- Developers of a Bjarke Ingels Group (BIG)-designed high-density megadevelopment in Los Angeles are trying to beat a potential voter denial by fast-tracking city and county approval in advance of a March ballot measure, according to The Los Angeles Times.
- The 670 Mesquit project would feature two connected 30-story buildings, retail space, restaurants, two small hotels, 250 for-rent residential units and 800,000 square feet of office space, all on the current site of L.A. Arts District warehouses.
- Developers will now begin the arduous task of negotiating for variances from the city’s density limits. In addition, if the proposed elevated deck stretching over train tracks to the Los Angeles River is something project officials want to pursue, they will have to gain approval from Amtrak as well as county and city transportation authorities.
Even if developers manage to beat the clock on the March vote, city officials could still deny the variance so as not to appear as if they are catering to big developers, which is a complaint among community activists. Some opponents have jumped on any proposals of high-end or luxury development that could lead to gentrification or might displace existing residents.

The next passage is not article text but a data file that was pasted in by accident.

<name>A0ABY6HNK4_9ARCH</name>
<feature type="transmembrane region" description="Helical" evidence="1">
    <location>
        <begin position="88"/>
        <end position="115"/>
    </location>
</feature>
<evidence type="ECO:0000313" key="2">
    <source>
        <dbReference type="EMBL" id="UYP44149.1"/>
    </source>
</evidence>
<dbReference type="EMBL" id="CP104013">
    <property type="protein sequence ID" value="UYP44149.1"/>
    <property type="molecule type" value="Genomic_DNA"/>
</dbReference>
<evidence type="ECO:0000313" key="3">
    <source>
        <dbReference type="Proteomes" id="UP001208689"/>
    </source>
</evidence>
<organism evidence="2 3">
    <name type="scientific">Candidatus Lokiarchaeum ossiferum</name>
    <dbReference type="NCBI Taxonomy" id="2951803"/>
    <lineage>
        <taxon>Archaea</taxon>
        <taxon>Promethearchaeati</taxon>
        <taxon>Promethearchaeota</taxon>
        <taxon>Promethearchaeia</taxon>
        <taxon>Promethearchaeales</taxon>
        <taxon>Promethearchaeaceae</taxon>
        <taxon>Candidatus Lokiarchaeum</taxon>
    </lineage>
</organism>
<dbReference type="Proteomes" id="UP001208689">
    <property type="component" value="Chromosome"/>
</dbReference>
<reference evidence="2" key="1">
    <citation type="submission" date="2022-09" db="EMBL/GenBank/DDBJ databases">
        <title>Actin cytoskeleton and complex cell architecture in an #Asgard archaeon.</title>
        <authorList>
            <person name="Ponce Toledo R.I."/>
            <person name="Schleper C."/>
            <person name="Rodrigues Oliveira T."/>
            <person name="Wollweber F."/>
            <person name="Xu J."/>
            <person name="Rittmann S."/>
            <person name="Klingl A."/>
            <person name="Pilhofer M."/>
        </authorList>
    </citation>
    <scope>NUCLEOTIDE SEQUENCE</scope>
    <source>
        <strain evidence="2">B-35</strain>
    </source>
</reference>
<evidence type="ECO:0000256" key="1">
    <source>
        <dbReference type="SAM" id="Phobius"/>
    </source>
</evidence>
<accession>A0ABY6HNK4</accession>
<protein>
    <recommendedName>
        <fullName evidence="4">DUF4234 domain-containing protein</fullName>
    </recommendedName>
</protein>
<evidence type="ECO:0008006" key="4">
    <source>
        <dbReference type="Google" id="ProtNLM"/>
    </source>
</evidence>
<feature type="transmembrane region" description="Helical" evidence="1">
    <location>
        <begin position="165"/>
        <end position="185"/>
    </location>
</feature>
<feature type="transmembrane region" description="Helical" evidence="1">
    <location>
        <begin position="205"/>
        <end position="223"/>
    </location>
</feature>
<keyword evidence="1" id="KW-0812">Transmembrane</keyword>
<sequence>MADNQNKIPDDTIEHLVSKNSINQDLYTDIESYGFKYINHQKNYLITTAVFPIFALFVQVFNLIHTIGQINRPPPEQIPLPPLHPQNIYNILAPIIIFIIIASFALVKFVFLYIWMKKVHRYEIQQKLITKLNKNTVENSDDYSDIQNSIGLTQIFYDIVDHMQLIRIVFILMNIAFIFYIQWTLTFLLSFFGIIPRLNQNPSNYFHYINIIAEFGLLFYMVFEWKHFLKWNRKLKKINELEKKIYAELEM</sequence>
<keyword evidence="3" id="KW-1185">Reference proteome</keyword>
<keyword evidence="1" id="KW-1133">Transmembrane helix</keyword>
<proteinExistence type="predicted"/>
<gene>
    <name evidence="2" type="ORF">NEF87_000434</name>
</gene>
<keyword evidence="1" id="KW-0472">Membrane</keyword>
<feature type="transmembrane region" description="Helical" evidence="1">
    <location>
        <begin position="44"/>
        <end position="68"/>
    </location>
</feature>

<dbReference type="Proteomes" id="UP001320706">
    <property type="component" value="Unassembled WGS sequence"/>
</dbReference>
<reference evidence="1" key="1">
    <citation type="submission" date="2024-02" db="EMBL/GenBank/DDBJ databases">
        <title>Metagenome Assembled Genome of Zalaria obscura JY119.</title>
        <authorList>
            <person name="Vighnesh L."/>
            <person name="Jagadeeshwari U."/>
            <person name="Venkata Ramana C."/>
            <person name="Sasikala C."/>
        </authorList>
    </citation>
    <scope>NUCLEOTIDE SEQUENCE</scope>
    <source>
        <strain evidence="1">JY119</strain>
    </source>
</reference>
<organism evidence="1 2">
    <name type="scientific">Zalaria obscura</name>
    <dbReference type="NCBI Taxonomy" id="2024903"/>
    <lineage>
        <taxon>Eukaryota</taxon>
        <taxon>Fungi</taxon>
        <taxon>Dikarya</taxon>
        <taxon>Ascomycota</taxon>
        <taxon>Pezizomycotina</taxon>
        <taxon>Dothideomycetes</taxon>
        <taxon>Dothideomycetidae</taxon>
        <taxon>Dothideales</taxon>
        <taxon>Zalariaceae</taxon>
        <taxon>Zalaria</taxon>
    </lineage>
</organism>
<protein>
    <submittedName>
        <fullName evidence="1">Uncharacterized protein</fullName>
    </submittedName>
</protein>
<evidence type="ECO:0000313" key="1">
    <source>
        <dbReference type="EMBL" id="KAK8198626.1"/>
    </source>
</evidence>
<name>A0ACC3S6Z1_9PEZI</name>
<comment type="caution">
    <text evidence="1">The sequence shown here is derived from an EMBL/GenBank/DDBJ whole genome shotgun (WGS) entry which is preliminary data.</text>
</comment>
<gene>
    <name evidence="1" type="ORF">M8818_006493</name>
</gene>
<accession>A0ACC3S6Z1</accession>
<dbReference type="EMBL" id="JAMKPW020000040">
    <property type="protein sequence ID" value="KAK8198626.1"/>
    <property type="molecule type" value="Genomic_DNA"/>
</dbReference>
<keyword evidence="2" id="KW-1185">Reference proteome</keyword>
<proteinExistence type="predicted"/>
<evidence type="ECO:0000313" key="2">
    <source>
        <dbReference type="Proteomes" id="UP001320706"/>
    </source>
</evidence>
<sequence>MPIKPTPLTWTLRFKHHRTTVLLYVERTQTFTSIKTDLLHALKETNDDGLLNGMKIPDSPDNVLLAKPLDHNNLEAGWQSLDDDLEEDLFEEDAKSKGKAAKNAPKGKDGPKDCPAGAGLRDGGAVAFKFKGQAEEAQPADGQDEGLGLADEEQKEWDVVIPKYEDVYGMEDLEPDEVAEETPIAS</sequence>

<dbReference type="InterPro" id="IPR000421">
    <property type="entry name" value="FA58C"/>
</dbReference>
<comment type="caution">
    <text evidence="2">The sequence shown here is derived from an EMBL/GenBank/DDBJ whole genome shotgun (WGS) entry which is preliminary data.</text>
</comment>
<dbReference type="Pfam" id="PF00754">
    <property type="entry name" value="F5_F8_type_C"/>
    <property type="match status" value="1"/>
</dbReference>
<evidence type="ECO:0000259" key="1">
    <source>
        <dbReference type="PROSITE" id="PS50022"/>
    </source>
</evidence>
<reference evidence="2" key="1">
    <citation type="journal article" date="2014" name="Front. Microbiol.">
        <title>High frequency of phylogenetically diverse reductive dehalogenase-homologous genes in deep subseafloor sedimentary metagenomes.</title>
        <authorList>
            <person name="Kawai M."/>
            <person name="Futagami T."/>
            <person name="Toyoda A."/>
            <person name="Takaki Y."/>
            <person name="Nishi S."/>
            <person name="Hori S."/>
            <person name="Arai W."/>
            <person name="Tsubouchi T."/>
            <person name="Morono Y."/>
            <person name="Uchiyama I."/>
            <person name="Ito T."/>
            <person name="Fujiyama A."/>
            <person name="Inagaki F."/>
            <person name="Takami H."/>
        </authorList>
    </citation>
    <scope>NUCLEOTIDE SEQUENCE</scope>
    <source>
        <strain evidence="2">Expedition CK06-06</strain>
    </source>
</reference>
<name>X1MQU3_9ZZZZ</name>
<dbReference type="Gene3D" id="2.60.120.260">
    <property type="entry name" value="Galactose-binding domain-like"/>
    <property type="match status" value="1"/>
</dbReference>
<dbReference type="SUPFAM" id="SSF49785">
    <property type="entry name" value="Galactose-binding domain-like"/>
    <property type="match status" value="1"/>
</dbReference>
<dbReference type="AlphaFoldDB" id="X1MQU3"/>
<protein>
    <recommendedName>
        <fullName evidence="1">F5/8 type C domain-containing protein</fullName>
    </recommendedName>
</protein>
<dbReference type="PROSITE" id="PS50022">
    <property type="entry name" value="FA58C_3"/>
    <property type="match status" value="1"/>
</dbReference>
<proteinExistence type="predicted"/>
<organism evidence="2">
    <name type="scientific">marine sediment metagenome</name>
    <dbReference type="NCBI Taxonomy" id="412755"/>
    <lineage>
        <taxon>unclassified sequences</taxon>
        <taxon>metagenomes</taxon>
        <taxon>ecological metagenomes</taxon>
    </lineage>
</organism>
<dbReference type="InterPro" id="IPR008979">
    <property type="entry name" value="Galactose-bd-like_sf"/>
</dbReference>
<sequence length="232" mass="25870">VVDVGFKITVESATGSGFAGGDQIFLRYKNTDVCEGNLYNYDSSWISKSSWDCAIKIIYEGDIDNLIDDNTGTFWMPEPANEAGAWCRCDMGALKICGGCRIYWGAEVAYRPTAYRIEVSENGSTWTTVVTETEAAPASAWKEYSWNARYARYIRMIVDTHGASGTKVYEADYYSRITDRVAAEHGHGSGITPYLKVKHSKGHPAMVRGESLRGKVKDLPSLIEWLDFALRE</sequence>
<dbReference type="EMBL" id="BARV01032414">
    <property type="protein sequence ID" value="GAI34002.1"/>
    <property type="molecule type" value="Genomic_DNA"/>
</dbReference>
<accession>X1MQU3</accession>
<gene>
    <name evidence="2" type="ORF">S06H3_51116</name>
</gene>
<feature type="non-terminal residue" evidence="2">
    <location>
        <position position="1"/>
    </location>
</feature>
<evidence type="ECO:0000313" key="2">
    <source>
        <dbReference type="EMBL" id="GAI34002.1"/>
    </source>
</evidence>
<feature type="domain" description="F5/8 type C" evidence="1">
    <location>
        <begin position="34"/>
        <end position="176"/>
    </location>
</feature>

Another proposed Arts District development is under similar pressure to gain approval before the Neighborhood Integrity Initiative gets its chance at the ballot box. If the measure is approved, a two-year ban on density variances would go into effect. Developer SunCal is seeking a variance for its proposed 14.5-acre 6 AM project, which would include a 58-story tower with 1,700 residential units, retail, office, hotels, a school, 23,000 square feet of "art opportunity space" and parks. Similar to the 607 Mesquit development, the 6 AM project would also occupy a site that now contains warehouses.
Developers may take heart that Los Angeles recently approved a $1.2 billion high-density development in the South Central neighborhood. The Reef is a 35-story mixed-use luxury project — located near mass transit — that will feature multiple towers containing for-rent and for sale residential units, a grocery store, hotel, restaurants and fitness center. In an effort to ease concerns around gentrification and displacement, developers have pledged to make 5% of the apartments low-income and contribute $3 million to various community initiatives.